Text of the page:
“The period before something is me thinking about what I’m going to say, and the period after is me accepting what I said,”
He’s grateful for the “wisdom” his 30s have given him so far. Despite gearing up for his 65 Tour, he’s most excited to pass on game to BIPOC youth this summer through his No Label Academy, returning to Harvard for a second year.
“We’re still kids, man, until we turn 30,” the London-born, Prince George’s County, Maryland-bred polymath says. “I think we’re still figuring out so much, and even when we turn 30, we’re still figuring out things.”
IDK hopes to encourage his No Label Academy students to never outgrow their curiosities. They couldn’t ask for a more authentic messenger. Just ask Dave Chappelle, who threw IDK a 31st birthday party at The Peppermint Club in West Hollywood, California.
“He saw something in me from the moment we met,” IDK says. “On the way to the Lakers game prior to the birthday party, he compared me to Martin Luther King, Jr. in the sense that the things I’m doing and the lane that I’m carving are extremely unique, and the fact that I’m one of a kind. He’s down to get behind anything real that matters, and he believes in artistic expression in the same way that I believe in it. He forces dialogue, and the dialogue he forces is important, even when people don’t see it right away.”
F65 got its title by combining the “F” in Formula 1 with 1965, the year Malcolm X was assassinated, “taking the concept of racing to talk about race and color of skin.” May 2022’s Simple, executive produced by Kaytranada, served as the F65 appetizer — IDK reveals that Simple track “Southeast to Paris” featured audio from a 1965 Formula 1 race — inviting people to consider difficult realities for those living in Simple City, Washington, DC, by juxtaposing dense lyricism with a dance-heavy sonic palette. F65 follows that blueprint, expanding from the acute pain felt in Simple City to stirring up conversations around global disparities.
One F65 song in particular would likely fly over listeners’ heads if not for how pleasant it sounds: “‘Rabbit Stew’ is a play off the cartoon All This and Rabbit Stew, one of the censored cartoons deemed too racist for TV. To have white kids singing ‘Rabbit Stew’ not fully understanding what that means, it’s just an awareness thing. That’s my letter to white people.”
But Chappelle’s favorite track from F65 is “Mr. Police,” a jazz-laced portrait of the Black community’s interactions with American police. (The song was co-produced by Hey Arnold! composer Jim Lang, responsible for introducing him to jazz within his favorite childhood cartoon.) IDK stands for “Ignorantly Delivering Knowledge,” but only ignorant people would describe IDK as ignorant. He knows whereof he raps, sings, and speaks.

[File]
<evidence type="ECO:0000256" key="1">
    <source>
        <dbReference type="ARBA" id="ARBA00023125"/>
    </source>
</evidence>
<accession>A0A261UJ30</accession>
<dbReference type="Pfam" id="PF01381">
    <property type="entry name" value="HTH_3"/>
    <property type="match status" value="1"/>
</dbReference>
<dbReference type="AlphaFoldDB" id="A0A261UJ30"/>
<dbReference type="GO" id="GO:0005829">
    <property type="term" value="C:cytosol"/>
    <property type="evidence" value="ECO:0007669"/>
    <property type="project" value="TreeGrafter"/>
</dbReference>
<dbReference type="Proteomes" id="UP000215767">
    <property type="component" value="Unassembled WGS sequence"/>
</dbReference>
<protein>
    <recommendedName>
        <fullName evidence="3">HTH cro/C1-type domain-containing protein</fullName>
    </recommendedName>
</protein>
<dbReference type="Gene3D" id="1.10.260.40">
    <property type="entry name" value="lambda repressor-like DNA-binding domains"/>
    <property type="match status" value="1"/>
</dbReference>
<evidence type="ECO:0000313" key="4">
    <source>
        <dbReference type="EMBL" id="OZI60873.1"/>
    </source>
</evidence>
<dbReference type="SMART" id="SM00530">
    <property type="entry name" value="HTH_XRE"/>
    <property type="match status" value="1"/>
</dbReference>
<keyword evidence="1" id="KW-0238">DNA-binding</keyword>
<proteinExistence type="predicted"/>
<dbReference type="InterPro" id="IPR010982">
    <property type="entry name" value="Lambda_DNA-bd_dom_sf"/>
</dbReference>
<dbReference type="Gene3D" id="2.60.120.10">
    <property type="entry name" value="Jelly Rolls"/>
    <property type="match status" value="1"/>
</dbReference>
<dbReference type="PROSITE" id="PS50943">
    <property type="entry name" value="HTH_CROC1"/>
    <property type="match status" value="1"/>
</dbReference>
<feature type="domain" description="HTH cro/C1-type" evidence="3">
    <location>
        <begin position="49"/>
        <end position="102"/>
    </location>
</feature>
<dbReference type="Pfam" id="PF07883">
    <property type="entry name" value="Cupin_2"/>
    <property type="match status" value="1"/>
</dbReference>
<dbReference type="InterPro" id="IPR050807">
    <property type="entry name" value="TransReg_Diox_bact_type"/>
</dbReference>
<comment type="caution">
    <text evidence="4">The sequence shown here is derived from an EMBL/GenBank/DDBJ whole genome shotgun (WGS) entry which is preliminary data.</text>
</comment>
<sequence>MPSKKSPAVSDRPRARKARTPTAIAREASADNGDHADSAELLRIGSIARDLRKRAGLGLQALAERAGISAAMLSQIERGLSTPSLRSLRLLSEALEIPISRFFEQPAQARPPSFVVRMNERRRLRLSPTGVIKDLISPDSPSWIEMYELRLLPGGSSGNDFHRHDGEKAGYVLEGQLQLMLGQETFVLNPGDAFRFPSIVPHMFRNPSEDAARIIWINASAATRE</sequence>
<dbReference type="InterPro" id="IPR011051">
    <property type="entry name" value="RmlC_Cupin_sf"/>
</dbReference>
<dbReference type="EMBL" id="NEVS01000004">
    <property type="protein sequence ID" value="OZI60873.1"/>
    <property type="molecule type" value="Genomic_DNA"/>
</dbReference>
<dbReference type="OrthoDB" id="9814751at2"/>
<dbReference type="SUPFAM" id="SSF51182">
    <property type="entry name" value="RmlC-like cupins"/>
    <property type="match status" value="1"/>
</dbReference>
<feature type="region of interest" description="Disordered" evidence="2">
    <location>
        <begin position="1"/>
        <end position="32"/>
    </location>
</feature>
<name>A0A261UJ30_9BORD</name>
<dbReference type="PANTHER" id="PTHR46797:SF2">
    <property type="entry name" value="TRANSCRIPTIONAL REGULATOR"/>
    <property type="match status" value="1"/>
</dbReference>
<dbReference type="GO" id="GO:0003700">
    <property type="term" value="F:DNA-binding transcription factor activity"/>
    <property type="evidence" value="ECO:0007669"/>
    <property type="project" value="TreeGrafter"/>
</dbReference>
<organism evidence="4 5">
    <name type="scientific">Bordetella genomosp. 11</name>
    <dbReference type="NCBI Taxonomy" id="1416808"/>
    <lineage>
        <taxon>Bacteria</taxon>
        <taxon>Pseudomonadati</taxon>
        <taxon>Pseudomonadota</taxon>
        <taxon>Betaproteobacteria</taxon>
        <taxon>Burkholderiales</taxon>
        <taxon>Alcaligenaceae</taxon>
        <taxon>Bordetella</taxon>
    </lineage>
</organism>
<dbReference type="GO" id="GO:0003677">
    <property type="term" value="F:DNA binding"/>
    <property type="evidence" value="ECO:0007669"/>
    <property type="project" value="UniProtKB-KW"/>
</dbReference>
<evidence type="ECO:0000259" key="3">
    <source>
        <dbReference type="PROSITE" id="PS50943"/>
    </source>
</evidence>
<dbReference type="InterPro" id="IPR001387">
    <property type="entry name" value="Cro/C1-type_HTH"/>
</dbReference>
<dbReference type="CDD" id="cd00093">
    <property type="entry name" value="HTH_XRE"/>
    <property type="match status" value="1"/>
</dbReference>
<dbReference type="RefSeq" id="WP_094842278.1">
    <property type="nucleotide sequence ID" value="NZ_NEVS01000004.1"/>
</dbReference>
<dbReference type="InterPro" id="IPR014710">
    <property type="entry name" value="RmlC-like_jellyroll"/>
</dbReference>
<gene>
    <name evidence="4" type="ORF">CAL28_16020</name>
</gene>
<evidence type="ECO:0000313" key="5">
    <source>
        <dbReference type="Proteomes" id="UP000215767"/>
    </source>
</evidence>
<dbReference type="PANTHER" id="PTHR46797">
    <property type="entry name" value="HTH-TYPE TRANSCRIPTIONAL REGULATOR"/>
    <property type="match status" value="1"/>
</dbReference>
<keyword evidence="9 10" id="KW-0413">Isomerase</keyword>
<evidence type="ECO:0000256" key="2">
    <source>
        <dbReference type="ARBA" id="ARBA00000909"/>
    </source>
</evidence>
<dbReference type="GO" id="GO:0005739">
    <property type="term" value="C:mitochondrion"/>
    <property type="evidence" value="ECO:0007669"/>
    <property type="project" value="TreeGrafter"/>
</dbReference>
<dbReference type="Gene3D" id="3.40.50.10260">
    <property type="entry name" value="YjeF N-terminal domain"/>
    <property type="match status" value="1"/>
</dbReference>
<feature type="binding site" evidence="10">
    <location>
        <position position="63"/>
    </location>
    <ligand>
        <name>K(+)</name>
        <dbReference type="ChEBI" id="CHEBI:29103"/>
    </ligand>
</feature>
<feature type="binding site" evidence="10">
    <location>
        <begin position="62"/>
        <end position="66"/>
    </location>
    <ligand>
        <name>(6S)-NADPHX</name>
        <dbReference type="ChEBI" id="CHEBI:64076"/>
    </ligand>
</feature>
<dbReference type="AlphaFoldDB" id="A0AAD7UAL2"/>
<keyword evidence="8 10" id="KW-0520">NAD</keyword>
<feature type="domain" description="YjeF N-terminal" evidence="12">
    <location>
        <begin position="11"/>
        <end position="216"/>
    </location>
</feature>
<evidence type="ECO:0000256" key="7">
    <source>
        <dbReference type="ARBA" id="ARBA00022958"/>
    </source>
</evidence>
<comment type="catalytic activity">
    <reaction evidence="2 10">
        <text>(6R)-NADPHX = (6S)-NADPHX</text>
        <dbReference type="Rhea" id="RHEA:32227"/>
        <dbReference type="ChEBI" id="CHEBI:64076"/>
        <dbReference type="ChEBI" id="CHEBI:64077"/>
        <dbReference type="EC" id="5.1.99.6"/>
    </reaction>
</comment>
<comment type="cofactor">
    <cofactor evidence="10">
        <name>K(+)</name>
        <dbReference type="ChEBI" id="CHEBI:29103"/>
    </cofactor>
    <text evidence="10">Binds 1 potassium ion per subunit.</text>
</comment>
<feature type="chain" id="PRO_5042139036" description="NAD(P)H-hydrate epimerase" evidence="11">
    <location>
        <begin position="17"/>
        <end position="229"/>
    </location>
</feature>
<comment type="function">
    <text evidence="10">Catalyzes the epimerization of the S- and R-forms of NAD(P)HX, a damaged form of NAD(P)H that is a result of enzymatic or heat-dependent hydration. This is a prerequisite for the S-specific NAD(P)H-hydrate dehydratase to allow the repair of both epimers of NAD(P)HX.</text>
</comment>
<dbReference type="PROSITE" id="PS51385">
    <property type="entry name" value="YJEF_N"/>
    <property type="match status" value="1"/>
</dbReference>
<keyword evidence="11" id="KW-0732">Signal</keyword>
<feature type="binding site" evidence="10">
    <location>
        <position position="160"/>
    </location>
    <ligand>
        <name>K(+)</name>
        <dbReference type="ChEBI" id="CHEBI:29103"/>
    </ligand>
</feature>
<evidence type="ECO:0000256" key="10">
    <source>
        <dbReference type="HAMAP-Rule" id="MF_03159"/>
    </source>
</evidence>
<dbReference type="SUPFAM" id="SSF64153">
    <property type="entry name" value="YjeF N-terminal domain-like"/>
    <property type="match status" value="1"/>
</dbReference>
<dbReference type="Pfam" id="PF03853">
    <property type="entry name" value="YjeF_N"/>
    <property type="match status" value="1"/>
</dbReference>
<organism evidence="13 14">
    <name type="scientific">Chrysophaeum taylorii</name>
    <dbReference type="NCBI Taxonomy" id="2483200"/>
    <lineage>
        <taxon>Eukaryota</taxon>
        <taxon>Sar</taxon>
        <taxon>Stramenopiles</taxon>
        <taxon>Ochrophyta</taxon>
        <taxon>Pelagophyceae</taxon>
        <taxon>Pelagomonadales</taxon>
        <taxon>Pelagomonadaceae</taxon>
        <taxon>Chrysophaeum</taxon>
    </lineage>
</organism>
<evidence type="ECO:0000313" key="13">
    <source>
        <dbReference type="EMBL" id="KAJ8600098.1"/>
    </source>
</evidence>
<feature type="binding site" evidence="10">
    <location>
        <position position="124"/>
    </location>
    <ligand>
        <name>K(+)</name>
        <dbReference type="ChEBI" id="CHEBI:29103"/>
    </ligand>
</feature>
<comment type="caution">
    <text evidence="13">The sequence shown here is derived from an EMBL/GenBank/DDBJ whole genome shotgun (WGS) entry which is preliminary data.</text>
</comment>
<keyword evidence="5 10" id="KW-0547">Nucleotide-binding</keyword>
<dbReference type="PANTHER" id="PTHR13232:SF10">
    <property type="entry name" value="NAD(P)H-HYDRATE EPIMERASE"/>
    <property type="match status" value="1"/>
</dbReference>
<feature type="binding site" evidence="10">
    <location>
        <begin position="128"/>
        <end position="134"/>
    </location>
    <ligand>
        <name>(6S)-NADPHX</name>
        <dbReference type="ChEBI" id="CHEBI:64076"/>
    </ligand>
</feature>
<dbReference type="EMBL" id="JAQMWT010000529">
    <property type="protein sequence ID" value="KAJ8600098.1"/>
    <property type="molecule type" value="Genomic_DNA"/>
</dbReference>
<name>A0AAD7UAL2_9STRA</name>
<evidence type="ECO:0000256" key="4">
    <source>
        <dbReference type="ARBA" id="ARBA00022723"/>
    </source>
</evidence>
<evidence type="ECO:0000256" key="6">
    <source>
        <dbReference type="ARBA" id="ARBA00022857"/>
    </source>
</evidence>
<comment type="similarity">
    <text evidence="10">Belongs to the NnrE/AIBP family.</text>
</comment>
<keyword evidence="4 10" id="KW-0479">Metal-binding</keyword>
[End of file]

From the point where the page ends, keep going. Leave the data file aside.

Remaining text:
Born Jason Mills, IDK spent time in jail three times and did one prison bid as a teen. He often refers to his final seven-month prison sentence as the best thing that’s happened to him. While incarcerated, he discovered his artistic abilities, rapping for his fellow inmates. His commitment to reaching people by any means necessary has strengthened with time.
“[I’m] using the world around us and the things we consume as a canvas to paint the things we need on,” he says.
A young IDK dreamt of having his own Nike sneaker; his “Free Coast” Air Max collection arrived this spring. The colorways incorporate the flags of Ghana and Sierra Leone to bring awareness to the transatlantic slave trade. (His father is from Ghana, and his mother is from Sierra Leone.)
“What message am I sending? What story am I telling? What can someone learn from this product? If it doesn’t have that, I’m not interested,” he says.
His Coachella debut this April was performed in a custom Lanvin racing suit — complete with a helmet and bedazzled gloves — with the same goal.
“It’s the irony of F1 maybe not being the most inclusive, and then painting how to be inclusive on a product that [is worn] for their sport,” he says, nodding toward Lewis Hamilton as embodying “pieces of the Black story in his F1 story.”
IDK doesn’t strictly operate in metaphors, however. He doesn’t intend to make bold statements or release groundbreaking music, though following his heart often puts him in that position. Take “Pinot Noir,” his F65 track featuring Jucee Froot and Saucy Santana that he deems “the song of the summer.” Including Santana was met with homophobia, which IDK dismissed by pointing out, “I don’t have to be a gay rapper to put an openly gay rapper on my song.” He heard the beat and intuitively knew Santana was right for it.
IDK always trusts that voice inside of him. He estimates four or five of F65’s 22 tracks came to him in dreams. His mind is constantly whirring at a pace that would put Formula 1 cars to shame.
“I’m not overwhelmed by my mind; it’s when the distractions are there — that’s overwhelming,” he says. “I don’t do laundry or fold my clothes. I barely wash my dishes. I take all of the miniscule things out of my mind so I can focus on what my true capabilities are.”
IDK’s iPhone lockscreen is a photo of Chicago Bulls-era Michael Jordan as a constant reminder “to want to win.” Only, his wins aren’t tangible trophies.
“I have to be one of a kind because there’s people that are ‘bigger’ than me — have more streams and money and fame than me — but aren’t able to accomplish what I’m able to accomplish,” IDK says. “I’m learning that more and more. And accepting it.”